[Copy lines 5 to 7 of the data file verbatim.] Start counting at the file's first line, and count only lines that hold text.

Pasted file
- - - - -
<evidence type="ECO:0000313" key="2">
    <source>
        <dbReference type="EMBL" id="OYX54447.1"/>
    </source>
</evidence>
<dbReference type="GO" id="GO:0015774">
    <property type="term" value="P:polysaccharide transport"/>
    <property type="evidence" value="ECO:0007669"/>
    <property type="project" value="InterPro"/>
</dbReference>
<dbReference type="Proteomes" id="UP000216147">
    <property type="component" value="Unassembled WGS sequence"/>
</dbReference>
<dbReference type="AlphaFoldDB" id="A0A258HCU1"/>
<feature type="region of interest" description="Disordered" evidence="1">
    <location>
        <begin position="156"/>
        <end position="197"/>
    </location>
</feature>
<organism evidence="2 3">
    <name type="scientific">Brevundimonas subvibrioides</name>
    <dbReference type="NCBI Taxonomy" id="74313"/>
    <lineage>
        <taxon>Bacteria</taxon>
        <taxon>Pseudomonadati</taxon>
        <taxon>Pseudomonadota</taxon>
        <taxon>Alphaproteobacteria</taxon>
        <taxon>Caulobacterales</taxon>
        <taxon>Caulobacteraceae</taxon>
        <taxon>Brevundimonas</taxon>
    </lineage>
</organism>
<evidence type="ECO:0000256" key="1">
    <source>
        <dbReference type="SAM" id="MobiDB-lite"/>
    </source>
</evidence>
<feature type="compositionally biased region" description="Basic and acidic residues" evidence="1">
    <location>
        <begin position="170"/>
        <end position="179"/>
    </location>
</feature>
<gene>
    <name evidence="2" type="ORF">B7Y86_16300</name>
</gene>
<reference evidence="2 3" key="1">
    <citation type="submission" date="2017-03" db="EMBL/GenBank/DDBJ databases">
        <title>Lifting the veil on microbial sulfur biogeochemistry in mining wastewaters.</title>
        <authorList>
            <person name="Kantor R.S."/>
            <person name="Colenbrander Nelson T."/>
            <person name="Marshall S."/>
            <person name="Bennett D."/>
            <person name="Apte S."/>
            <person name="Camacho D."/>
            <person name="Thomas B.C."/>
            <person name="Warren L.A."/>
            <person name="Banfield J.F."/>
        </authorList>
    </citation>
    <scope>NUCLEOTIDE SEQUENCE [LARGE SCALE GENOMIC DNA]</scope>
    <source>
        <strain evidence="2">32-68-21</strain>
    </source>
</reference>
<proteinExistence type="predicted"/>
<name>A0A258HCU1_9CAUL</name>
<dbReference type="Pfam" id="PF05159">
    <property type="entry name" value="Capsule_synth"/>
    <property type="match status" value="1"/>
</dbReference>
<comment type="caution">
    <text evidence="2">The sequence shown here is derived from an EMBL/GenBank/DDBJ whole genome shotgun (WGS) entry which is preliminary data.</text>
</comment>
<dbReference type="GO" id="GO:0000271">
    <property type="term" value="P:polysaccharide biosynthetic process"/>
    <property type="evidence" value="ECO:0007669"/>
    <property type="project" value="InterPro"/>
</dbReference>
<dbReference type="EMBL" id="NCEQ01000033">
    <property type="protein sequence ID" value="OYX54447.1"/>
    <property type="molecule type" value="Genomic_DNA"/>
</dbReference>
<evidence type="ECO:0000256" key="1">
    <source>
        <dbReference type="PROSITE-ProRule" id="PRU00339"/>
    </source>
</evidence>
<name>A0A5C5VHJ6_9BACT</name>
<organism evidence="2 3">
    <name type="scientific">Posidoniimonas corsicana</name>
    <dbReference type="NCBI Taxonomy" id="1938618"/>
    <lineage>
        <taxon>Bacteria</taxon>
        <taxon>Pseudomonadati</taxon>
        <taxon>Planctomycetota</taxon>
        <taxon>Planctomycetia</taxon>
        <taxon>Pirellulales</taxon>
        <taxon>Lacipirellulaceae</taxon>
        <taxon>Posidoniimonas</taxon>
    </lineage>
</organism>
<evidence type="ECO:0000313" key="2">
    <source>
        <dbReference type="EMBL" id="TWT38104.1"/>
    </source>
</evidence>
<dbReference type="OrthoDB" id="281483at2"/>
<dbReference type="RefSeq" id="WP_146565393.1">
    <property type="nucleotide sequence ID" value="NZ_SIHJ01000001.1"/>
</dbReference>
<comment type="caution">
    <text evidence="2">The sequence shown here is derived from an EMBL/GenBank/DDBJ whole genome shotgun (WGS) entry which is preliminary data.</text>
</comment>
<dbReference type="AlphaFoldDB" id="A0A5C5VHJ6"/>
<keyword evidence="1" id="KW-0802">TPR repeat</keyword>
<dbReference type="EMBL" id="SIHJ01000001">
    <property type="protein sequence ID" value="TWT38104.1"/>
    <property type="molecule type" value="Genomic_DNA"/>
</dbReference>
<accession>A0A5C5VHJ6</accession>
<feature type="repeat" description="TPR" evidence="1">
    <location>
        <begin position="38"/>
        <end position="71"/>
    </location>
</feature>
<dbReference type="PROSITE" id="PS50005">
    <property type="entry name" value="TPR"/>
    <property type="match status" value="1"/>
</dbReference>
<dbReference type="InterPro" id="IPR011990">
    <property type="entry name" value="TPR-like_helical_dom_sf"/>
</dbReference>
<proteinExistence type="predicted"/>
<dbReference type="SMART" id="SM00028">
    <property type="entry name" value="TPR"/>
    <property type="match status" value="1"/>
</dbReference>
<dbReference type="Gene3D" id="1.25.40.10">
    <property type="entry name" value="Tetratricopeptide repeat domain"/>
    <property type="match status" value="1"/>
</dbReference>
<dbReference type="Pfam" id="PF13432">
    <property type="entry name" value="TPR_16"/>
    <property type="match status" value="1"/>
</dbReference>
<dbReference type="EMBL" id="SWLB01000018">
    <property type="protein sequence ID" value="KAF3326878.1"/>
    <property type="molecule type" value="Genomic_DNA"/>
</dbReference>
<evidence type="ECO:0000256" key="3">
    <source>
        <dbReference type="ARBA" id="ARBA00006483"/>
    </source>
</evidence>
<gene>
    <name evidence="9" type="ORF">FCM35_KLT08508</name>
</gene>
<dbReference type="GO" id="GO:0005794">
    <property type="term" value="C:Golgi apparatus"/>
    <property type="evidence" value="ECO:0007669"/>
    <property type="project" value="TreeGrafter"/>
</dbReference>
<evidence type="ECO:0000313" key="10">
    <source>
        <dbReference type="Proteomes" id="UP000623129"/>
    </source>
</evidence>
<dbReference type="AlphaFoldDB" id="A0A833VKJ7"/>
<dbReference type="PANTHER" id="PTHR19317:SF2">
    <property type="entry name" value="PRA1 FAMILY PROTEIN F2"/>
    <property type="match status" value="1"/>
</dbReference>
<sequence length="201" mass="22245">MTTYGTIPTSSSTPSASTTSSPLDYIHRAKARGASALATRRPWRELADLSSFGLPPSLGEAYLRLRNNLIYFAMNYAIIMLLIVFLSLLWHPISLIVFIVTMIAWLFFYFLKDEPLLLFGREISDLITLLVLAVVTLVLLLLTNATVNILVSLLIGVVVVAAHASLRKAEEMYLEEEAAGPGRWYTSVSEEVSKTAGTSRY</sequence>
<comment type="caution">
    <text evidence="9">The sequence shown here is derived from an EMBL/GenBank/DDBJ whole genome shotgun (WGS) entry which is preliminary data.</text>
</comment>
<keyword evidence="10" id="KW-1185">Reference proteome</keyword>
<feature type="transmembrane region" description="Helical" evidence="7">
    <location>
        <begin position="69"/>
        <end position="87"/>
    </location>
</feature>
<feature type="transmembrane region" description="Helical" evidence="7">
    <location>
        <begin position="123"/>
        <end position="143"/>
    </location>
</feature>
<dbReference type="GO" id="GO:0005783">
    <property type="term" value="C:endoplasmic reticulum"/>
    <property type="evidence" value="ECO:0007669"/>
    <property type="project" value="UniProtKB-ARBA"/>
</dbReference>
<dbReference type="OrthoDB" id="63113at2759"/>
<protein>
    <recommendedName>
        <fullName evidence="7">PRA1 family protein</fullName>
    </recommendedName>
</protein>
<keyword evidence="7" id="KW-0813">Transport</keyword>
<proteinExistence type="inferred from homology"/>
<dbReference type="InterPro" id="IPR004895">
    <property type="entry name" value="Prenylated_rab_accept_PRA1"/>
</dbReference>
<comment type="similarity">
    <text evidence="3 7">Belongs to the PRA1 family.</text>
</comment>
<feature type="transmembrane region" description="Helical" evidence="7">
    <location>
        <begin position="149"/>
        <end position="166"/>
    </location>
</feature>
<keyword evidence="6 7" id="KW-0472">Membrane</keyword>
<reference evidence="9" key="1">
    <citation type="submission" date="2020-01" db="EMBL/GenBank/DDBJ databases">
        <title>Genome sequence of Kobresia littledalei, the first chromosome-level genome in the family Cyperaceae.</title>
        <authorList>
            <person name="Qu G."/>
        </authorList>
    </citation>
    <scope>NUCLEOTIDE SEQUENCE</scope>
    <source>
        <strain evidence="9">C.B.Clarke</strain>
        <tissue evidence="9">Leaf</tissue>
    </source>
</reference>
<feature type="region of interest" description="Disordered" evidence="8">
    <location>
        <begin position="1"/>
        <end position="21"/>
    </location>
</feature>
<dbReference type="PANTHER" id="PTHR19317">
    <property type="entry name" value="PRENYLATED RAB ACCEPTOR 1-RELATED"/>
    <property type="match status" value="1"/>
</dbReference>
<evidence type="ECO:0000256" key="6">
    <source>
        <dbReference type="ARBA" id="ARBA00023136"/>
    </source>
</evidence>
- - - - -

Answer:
</evidence>
<dbReference type="GO" id="GO:0015774">
    <property type="term" value="P:polysaccharide transport"/>